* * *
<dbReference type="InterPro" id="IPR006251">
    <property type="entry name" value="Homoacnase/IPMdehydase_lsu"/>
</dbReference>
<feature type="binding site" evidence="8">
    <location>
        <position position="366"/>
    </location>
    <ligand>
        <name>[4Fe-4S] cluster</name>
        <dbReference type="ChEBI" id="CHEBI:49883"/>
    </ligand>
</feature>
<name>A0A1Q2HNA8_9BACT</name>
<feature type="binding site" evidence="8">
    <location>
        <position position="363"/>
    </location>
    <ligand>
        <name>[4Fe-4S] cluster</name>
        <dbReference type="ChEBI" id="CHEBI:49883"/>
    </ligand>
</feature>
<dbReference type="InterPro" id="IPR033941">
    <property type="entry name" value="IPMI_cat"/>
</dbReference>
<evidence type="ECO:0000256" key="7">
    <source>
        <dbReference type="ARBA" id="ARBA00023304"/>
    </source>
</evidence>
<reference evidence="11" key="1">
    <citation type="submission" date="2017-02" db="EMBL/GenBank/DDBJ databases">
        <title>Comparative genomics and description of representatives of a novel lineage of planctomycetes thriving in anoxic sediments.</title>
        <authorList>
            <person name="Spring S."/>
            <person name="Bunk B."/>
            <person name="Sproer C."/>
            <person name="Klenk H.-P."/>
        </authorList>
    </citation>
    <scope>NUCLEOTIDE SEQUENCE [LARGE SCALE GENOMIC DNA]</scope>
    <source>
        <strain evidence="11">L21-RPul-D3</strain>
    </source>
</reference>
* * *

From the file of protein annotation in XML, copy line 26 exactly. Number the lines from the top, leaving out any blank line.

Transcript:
<evidence type="ECO:0000256" key="7">